MACO is to become the recognised standard-setting body for the accreditation, certification and qualification of knowledge, skills and competences of Compliance Officers serving in the Maltese financial services sector. It will also act as a single professional industry voice on matters
related to compliance in Malta.

MACO Values are as follow:


Issue papers of interest from time to time such as for example on the Role of Compliance Officers in FinServ in Malta


Upkeep of online forum for members. Open platform for third party training activities.


Update circular to members. Training events (for members and non-members) in collaboration with sponsors.


Issue of position papers/reactions to proposed legislation/regulation. Social events.


MoU with MFSA and MITC. Networking with sister Organisations and Associations. Sponsorship

Membership of MACO will provide you with a wide range of tools and resources to help you achieve your professional goals.

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The mission of MACO is to create professional education and knowledge standards for Compliance Officers serving in the Maltese financial services sector, enrich the professional culture and enhance both Maltese and international relations and alliances.

MACO Mission Statement

Insight News

March 13, 2019

Understanding complex company structures – solving the puzzle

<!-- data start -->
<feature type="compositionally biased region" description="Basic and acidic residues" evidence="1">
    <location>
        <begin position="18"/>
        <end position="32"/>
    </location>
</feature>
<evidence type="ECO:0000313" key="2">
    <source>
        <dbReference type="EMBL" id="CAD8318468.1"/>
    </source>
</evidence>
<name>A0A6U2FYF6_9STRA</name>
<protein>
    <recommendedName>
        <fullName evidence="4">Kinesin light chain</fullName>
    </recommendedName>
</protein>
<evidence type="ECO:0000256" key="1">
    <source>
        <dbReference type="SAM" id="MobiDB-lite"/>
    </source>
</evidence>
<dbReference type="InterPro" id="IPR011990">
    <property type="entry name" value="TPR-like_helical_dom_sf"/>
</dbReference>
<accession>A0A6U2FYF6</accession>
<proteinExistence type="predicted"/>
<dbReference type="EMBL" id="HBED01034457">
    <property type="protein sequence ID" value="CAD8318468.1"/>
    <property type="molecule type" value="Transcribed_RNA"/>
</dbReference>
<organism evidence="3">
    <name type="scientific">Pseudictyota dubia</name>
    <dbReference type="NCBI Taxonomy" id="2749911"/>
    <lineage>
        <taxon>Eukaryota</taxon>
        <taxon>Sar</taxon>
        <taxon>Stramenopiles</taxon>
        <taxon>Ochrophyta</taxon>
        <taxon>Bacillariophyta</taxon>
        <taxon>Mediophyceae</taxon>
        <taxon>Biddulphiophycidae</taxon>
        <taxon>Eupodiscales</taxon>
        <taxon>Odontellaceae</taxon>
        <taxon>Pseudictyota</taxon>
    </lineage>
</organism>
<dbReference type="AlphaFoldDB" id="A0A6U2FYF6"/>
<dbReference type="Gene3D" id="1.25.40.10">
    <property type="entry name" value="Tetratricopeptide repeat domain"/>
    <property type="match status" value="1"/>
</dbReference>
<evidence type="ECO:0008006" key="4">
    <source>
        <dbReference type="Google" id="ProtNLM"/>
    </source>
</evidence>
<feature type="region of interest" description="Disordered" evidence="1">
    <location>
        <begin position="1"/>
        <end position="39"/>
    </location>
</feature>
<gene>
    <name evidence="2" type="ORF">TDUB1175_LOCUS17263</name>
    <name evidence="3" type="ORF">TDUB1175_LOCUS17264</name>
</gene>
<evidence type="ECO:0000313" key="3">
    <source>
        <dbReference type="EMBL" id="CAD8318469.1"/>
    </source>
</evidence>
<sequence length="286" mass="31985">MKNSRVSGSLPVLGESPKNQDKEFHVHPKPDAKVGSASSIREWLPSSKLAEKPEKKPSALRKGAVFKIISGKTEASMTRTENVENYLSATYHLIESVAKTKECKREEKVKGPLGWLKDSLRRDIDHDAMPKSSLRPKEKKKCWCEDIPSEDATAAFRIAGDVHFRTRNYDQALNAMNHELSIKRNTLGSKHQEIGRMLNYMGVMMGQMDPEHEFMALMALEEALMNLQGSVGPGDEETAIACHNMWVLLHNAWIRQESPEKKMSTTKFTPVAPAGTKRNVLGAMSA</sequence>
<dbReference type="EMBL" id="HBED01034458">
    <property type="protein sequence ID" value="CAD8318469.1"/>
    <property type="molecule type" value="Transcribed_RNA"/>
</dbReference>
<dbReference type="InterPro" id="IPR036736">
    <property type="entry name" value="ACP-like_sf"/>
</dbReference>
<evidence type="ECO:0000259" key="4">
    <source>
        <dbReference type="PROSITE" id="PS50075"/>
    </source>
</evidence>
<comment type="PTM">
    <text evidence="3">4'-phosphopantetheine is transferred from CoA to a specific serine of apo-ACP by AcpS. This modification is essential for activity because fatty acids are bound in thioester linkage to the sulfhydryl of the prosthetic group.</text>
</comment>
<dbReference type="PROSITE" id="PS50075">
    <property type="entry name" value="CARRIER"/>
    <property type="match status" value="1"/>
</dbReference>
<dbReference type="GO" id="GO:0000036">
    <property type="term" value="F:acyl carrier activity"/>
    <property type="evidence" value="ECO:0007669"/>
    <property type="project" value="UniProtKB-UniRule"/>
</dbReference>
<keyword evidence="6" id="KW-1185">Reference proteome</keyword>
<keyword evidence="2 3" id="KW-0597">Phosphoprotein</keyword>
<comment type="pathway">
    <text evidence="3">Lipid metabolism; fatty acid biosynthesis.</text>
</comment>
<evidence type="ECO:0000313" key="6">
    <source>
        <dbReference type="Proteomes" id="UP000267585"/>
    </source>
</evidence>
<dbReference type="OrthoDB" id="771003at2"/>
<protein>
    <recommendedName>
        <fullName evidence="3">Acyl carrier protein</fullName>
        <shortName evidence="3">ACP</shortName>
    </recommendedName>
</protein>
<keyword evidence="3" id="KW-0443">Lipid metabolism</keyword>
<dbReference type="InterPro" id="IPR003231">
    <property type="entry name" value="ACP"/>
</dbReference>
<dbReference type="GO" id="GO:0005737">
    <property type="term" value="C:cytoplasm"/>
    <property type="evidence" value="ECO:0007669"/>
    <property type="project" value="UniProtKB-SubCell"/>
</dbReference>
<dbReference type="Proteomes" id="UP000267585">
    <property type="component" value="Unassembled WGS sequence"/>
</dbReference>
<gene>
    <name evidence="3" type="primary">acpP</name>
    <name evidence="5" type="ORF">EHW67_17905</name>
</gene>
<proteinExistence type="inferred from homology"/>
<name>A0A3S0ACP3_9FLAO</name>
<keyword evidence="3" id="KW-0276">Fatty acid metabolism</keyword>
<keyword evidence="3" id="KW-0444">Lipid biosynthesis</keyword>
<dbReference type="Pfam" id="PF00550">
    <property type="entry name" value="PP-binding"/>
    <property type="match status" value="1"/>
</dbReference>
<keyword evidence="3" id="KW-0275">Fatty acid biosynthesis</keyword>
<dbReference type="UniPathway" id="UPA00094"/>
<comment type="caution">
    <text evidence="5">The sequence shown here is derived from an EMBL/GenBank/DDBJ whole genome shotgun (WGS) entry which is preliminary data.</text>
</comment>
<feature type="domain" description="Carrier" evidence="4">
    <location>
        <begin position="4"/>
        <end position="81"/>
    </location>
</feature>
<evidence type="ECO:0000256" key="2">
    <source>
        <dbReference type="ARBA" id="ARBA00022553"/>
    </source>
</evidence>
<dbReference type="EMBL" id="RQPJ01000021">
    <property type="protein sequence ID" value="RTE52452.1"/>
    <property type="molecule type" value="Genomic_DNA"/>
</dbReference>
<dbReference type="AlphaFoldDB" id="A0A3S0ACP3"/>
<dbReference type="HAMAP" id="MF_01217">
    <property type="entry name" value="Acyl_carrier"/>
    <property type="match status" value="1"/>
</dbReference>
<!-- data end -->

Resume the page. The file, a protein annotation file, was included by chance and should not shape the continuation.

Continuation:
Verifying the identity of a customer can be as gloriously simple as meeting a customer face-to-face and taking a copy of their original passport and a utility bill. On the other side of the client due diligence (CDD) spectrum is trying to unravel a complex corporate structure and understanding the identity of the ultimate beneficial owner. The 2016 Panama Papers revelations highlighted issues that anti money laundering (AML) professionals were acutely aware of: complex structures based in offshore tax havens exist and they are often set up in ways which seek to make the identity of the beneficial owner hard to establish. With this in mind, I want to explore some of the challenges that AML professionals in financial institutions face.   Who are beneficial owners? Fundamental to carrying out CDD on any legal arrangement is understanding the ultimate beneficial owner. The Financial Action Task Force (FATF)  defines  a beneficial owner as: The natural person(s) who ultimately owns or controls a customer and/or the natural person on whose behalf a transaction is being conducted. It also includes persons who  exercise ultimate effective control over a legal person or arrangement . FATF elaborates further: Reference to “ultimately owns or controls” and “ultimate effective control” refer to situations in which  ownership/control is exercised through a chain of ownership  or by means of control other than direct control.   Identifying the beneficial owner Imagine that you are in a role that requires you to carry out CDD and know your customer (KYC) requirements. The relationship manager has provided you with the file of a potential new client, and stressed how lucrative this account will be to the business. Your initial assumption is that the account shouldn’t be too complex as it’s a UK company. A search on the Companies House website states that the shareholders are a nominee company and a company incorporated in Luxembourg.   Has the beneficial owner been identified? No, because you still do not have an understanding of who the natural person is behind this structure. As you review the file further, you see a copy of the nominee agreement, showing the ABC Nominees Limited holds the shares on behalf of JKL Foundation, based in Lichtenstein. You also can also see the ownership structure of DEF Investments SARL, and you have established the first natural person in the ownership structure, Mr A.   The complete picture? By building on the information you have obtained, you have added to the structure chart. The relationship manager has obtained identification documents for Mr A and is happy that this now completes the file as he has been assured that ABC Investments is Mr A’s company. Is this enough? Not yet, because you haven’t established that Mr A ultimately owns or controls over 25% of the shares of ABC Investments 2016 Limited or who owns and controls JKL Foundation. And there are other aspects of the CDD process still to explore, such as the rationale for the complex structure, the nature of the businesses and the source of wealth and funds.   Complex structures This scenario attempts to illustrate on a small scale how complex company structures can be. In reality there could be many further layers. Setting up a complex corporate structures is not illegal, and most aren’t set up with ill intent. However, it is key to recognise that their very nature can leave them open to misuse for illicit purposes. When complex structures start mixing with jurisdictions that require less transparency or with tax havens, the water starts to become very murky indeed. Invariably it is the responsibility of AML professionals to attempt to unravel these structures.    How can ICT help? We provide practical training and qualifications in AML, KYC and CDD and financial crime prevention, from introductory certificates to diplomas and post graduate diplomas. The  ICA Certificate in KYC and CDD  provides a foundation knowledge of core know your customer (KYC) and customer due diligence (CDD) concepts, an introduction to CDD frameworks and an overview of the key components of working in the KYC environment. The ICA   Advanced Certificate in Practical CDD  explores all aspects of the CDD process, looking at complex structures in detail, assisting students to understanding who the customer is, how to identify and manage customer risk to even creating a KYC file.  We can also deliver bespoke training  in-house  to firms, allowing you to maximise your budget, minimise disruption and tailor the content to your specific needs.